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Commercial Education Society of Australia

My Life as a Temp
or Surviving in the Full-time Employment Age—Belinda

This is my story. I have been temping for years. After being ‘deployed’, ‘redundant’, ‘put off’—whatever the word, after a company restructure eight years ago, I lost my job. I thought that temping would be a temporary measure until another full-time, ‘forever’ job came along. Well, it didn’t.

You can do temping two ways—either through your own efforts, or registering with an employment agency. The upside of temping is that you meet a lot more people, you are exposed to a lot more cultures, you learn to meet challenges, and you improve your ability to get along and handle all kinds of people.

One of the biggest pluses is no office politics. It beats hiking from job interview to job interview. The company needs help and your skills are the selling point. You are actually interviewing the company. This differentiates you from the masses of resumes that companies receive constantly. You get a pretty good idea of whether you would like to work there if you were offered a full-time job. The company gets a pretty good idea whether they would hire you full time or as a temp again. It works both ways. Work never gets boring, nor do the people.

The upside of temping is that you meet a lot more people you are exposed to a lot more cultures, you learn to meet challenges, and you improve your ability to get along and handle all kinds of people.

When your work is finished for the day and you still have time before you go home, this is ideal for updating your skills. The new version of MYOB? Word? Access? You become adept at using a range of computers and programs.

And the pay! If you are working for an agency, you get paid all the time. If the agency sends you for a job and the company decides they don’t like you, they don’t need a temp, the job can be taken up with other staff, you still get paid. The agency is required by law to pay you for the hours you have worked. If you have been hired directly by the company and there is a dispute on the amount of work, or type of work, it may take months to get reimbursed from the company.

There are all kinds of temps. There are people like me who have made it a full-time occupation; there are people who can, or want to, work certain days—for example, carers, those who have other responsibilities, or those who do volunteer work. Whatever the reason, they can be accommodated. You can take holidays when you want by simply telling the agency that you are not available for a certain time, then contacting them again when you are ready to work.

Depending on your skills, there are different kinds of temps. Do you think that you would fit into any of these?

Many of these jobs offer evening shifts which pay more.

What kind of skills do you need to be successful? First and most importantly, you need to be able to type, to have accurate keyboarding skills between 40 to 60 wam. All temping agencies will give you a test and work out the type of jobs that you are suited for.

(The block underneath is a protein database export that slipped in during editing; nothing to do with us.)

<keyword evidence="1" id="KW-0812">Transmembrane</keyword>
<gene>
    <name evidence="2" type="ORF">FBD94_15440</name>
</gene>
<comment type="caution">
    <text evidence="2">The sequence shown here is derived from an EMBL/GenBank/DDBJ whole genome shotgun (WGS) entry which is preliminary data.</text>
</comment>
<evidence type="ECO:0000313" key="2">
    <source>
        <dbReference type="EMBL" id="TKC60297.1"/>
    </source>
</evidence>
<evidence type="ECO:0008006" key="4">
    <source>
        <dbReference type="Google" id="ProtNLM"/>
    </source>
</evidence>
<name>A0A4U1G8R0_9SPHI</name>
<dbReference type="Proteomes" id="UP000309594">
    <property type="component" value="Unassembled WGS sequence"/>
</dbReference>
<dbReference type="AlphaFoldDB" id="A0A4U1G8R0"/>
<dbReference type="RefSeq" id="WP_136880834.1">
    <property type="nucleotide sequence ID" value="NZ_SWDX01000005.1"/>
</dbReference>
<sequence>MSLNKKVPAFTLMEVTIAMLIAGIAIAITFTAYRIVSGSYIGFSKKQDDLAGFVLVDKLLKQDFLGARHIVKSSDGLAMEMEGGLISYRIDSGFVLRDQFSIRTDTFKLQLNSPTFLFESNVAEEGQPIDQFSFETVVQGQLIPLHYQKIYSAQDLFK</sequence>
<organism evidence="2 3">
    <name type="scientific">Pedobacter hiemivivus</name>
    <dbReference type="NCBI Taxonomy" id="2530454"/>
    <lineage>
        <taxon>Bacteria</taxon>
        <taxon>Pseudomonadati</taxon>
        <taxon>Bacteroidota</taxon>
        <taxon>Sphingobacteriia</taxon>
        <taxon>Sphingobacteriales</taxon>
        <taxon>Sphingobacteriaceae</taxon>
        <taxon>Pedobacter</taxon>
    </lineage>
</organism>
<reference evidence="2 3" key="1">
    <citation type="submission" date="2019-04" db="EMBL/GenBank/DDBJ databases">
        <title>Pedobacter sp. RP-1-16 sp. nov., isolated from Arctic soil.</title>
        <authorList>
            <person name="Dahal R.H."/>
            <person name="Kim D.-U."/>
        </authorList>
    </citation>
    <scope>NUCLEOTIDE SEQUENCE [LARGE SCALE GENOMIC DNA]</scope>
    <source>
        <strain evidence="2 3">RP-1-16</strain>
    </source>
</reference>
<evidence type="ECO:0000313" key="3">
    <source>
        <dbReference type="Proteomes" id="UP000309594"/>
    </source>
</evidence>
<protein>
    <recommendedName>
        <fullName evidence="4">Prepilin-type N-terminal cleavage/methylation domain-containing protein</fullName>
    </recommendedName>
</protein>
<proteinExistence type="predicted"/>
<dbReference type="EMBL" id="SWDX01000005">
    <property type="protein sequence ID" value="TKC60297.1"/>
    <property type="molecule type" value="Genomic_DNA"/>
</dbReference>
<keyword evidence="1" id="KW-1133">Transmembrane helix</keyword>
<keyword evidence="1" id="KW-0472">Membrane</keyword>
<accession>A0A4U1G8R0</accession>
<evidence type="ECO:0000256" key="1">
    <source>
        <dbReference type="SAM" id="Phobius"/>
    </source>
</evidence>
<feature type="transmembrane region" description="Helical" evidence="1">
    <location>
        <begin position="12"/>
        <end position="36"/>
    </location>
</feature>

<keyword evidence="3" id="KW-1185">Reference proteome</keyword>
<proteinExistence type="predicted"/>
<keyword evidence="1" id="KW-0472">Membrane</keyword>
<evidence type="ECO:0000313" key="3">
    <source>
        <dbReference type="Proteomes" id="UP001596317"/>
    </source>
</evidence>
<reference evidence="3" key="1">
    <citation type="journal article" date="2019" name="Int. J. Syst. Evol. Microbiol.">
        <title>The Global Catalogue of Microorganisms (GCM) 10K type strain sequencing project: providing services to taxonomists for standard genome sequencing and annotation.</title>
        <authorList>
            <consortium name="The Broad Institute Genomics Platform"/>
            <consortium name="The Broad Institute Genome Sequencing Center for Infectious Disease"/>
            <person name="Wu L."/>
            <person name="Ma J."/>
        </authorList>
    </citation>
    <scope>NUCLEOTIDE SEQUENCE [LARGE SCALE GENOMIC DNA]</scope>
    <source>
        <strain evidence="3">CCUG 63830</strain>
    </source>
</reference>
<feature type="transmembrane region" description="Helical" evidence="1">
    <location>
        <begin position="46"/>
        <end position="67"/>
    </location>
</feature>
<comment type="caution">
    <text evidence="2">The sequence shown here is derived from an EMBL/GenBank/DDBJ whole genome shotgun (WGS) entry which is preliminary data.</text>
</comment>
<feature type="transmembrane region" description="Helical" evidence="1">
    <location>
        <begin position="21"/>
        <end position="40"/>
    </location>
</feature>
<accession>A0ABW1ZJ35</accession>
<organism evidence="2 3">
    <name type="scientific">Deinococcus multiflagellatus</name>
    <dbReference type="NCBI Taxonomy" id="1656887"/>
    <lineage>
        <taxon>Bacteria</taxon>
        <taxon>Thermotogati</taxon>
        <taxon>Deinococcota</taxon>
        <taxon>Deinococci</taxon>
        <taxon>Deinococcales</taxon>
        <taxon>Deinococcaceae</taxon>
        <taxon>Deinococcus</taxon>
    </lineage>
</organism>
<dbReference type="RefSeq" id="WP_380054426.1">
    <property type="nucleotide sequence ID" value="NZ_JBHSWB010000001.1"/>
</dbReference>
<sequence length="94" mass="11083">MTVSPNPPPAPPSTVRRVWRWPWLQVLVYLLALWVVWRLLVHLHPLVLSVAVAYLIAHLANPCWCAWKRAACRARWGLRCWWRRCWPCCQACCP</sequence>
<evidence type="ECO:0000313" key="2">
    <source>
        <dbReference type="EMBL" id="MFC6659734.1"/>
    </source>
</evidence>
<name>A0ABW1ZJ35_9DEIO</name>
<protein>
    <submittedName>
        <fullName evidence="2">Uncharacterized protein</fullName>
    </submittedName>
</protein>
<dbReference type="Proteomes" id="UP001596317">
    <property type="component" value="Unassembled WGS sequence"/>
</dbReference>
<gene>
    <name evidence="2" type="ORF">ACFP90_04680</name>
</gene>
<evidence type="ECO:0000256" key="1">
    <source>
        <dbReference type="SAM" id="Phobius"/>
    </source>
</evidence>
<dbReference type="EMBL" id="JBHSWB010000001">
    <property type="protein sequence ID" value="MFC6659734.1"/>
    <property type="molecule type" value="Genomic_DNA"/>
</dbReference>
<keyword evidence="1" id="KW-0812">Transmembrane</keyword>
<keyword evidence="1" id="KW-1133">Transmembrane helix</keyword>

First and most importantly, you need to be able to type, to have accurate keyboarding skills between 40 to 60 wam.

Language—you need clear English language pronunciation, a reasonable level of vocabulary and a reasonable understanding of the language used by clients/customers whose first language is not English. Make use of the tools on your computer—thesaurus, dictionary, spelling and grammar check, hyphenation and citations.

Computer literate—software keeps changing and updating. New versions are forever being developed. If you are competent, you will find that you will be able to get through the work that is set out for you. Why not take this time to familiarise yourself with the new software version and practise. It beats paying a tutor or spending your own time working out how to use a new function. Chances are that some of your co-workers have the manual or tutorial already, or they can answer your questions if you get stuck.

Phone systems—it’s always useful to familiarise yourself with the different kinds of phone systems. Be sure you look at the menu. All companies have a list of senior people and numbers that connect to them. They would also expect you to screen calls before putting them through.

Invest in your own business cards. If you want to make temping a full time job then approach it as your own business. Remember that the work does not fall into your lap. You have to seriously go out and make it happen. Develop a good strong relationship with your temping agency. Give them feedback after each temping job. Be positive about the kind of work you do. You are ultimately your own boss. You go to different locations, meet different people, use a range of skills, get to develop new skills and get paid after each job without argument or having to re-negotiate. You also establish a repertoire of clients who specifically insist on you being their temp. Temping also gives you the opportunity to expand your resume and improve and enhance your skills.

Temping also gives you the opportunity of being offered a permanent job. You have to decide then if you want to give up the flexibility of temping and its positives and negatives for a fixed day-to-day location, people and work.


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